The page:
My focus for the new Year's holiday days has been ntrospection and writing, though I've done a bit of laundry and visiting too, nd have joined the family for meals today. i expected to come home to an empty house last night since Ruth, Chris and Liam were planning to enjoy the fireworks at Sea World.
I took the bus home from work expecting to find an empty house in which to write and think. On the bus I was deeply touched by the obvious difficulty of a man about my age who was struggling with two suitcases and a need for directions and who couldn't make himself understood to either me or the bus driver. I believe his native language is not English or Spanish and that he also has some kind of language or developmental disorder. His growing agitation scared the bus driver, who asked him to move away from her and not to yell. i saw him visibly gather himself as he moved to a seat and made the sign of the cross several times and took a few deep breaths. He calmed,apparently recognized a landmark or a street sigh, and got off the bus seeming satisfied, even smiled at the driver. I was touched both by human vulnerability and by human resilience. I also felt acutely aware of how much I take for granted (like being able to make myself understood).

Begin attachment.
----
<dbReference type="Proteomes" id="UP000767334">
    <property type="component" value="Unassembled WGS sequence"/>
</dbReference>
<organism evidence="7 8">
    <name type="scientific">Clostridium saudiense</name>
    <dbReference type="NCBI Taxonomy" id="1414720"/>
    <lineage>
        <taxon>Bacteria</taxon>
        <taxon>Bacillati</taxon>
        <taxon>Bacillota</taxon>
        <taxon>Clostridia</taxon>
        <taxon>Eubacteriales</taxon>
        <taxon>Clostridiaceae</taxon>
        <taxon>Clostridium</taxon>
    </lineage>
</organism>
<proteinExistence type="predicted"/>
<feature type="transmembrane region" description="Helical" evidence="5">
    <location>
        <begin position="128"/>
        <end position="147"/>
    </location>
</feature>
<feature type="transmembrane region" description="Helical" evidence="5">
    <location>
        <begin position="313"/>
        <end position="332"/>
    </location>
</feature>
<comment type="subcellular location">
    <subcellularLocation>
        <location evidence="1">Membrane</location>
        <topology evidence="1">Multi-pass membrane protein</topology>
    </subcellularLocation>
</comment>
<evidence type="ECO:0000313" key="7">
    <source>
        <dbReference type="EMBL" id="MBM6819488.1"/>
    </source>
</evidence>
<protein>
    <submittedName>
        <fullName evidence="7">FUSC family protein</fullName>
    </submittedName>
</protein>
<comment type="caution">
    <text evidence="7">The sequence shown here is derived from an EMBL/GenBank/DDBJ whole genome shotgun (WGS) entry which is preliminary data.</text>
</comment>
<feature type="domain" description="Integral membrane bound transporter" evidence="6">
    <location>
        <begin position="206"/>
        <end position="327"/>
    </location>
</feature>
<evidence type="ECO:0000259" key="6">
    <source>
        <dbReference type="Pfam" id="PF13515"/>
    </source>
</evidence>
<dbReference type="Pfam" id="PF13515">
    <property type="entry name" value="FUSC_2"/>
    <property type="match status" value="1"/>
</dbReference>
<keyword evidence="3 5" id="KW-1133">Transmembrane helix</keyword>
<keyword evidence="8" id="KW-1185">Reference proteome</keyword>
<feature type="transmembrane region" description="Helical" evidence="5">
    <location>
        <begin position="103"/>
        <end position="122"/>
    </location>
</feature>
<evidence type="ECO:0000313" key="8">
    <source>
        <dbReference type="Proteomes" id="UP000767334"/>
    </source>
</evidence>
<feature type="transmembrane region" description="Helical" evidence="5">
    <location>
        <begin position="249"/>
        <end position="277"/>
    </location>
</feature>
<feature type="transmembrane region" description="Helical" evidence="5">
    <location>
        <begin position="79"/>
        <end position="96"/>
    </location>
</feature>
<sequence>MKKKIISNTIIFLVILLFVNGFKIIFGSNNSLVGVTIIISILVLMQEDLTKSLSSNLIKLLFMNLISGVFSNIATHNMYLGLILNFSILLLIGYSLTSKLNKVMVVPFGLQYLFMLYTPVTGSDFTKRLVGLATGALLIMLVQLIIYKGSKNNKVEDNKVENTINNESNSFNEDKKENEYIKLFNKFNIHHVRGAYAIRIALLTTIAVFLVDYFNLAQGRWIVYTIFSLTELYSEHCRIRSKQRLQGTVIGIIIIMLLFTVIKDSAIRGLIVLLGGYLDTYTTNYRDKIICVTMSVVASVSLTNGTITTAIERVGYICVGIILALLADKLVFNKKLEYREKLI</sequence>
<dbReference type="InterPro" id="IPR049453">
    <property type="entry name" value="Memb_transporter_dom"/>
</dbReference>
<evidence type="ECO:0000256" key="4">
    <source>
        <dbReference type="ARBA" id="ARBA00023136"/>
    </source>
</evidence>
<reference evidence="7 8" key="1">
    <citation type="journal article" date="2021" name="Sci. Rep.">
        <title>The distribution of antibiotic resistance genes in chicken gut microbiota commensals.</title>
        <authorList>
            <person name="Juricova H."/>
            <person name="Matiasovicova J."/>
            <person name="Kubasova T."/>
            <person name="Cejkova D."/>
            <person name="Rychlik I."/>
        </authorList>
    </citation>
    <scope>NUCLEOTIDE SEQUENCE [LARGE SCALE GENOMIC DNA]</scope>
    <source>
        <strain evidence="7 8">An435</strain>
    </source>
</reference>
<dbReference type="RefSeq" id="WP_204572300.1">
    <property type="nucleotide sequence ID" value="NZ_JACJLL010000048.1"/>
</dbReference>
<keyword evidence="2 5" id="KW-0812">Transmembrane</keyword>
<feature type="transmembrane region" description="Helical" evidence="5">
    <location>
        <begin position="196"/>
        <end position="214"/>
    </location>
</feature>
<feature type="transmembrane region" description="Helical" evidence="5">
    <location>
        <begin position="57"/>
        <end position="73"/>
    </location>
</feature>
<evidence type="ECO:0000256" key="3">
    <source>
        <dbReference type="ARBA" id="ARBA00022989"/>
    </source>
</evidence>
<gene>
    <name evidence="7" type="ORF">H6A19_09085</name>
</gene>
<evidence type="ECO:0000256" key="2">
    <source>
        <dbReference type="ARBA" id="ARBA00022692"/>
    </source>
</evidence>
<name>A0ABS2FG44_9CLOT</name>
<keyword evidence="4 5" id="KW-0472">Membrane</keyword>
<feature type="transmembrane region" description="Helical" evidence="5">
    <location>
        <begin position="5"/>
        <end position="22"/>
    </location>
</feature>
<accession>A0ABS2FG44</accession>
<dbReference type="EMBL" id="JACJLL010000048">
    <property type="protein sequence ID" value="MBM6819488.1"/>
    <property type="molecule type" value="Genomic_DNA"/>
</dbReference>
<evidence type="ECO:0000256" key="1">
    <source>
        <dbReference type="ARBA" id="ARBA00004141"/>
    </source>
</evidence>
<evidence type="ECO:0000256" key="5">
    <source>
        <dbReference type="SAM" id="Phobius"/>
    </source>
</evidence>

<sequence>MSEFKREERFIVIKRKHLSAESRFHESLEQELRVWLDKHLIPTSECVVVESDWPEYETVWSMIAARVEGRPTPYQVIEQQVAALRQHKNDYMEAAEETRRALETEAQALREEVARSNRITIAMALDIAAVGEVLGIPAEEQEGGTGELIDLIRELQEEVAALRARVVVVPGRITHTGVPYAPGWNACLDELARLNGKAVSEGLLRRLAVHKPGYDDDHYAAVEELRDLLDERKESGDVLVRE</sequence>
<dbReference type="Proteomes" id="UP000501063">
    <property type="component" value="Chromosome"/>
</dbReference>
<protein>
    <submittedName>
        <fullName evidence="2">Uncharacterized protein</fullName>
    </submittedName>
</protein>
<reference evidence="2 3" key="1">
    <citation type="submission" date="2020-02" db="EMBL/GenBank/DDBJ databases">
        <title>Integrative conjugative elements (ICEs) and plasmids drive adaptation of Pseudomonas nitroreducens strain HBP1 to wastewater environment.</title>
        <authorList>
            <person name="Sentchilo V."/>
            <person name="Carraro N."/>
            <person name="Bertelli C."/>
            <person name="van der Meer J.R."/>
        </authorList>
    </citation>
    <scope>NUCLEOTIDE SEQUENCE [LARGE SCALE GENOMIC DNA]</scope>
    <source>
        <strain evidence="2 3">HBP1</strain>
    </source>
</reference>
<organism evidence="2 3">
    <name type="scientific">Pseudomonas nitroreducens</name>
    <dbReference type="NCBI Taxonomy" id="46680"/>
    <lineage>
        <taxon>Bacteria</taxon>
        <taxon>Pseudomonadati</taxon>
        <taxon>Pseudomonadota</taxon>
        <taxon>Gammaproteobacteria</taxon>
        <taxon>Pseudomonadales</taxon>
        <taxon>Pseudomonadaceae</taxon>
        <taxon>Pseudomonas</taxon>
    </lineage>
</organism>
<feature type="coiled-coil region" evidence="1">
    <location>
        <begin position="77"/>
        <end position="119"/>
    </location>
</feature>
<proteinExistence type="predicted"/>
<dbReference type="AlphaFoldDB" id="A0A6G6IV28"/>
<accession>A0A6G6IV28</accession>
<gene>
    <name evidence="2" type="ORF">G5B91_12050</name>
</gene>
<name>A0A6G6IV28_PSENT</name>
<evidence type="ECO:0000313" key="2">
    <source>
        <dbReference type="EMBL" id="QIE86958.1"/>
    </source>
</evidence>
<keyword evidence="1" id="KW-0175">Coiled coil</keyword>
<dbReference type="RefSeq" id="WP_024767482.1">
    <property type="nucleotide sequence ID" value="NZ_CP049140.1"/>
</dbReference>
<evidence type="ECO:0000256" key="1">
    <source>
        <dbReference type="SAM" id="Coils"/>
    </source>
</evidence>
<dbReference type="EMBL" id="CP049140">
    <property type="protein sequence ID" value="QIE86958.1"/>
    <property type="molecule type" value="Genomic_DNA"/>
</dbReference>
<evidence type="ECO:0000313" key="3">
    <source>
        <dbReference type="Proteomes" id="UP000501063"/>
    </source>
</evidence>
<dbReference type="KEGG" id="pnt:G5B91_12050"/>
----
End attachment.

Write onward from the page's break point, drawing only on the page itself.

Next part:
It turned out that the family did not go to Sea World because it was cold and they were enjoying the prettied up house. I was surprised to come home, feeling tender and open from my experience on the bus, to a small family celebration consisting of guitar music and sparklers around the fire pit, then toasts, resolutions and poppers in the kitchen. Liam, spinning with his sparkler, said he missed Grandpa. So do I, but Bob and I did have a good talk earlier and I feel like we are both where we need to be right now, and only a few days until he's home.
Maybe because of the changes in the house, the secular New Year seems more of a fresh start than it usually does. I do have intentions for this year, not exactly resolutions, but tasks I want to finish, mostly writing tasks, both personal and family history writing and a second novel with Bob. On a deeper level I resolve to work to keep stress down for myself and others especially by limiting intense immediate reactions. I also resolve to follow through more effectively in relationships.
I even have a quote for the year, something I don't usually do. Albert Schweitzer said, " Sometimes a light goes out but is blown again into flame by a single encounter with another human being." One of the big things I want to remember in action for the new year is that it matters how we treat each other, always. And we can never know which action, for better or worse, has particular impact.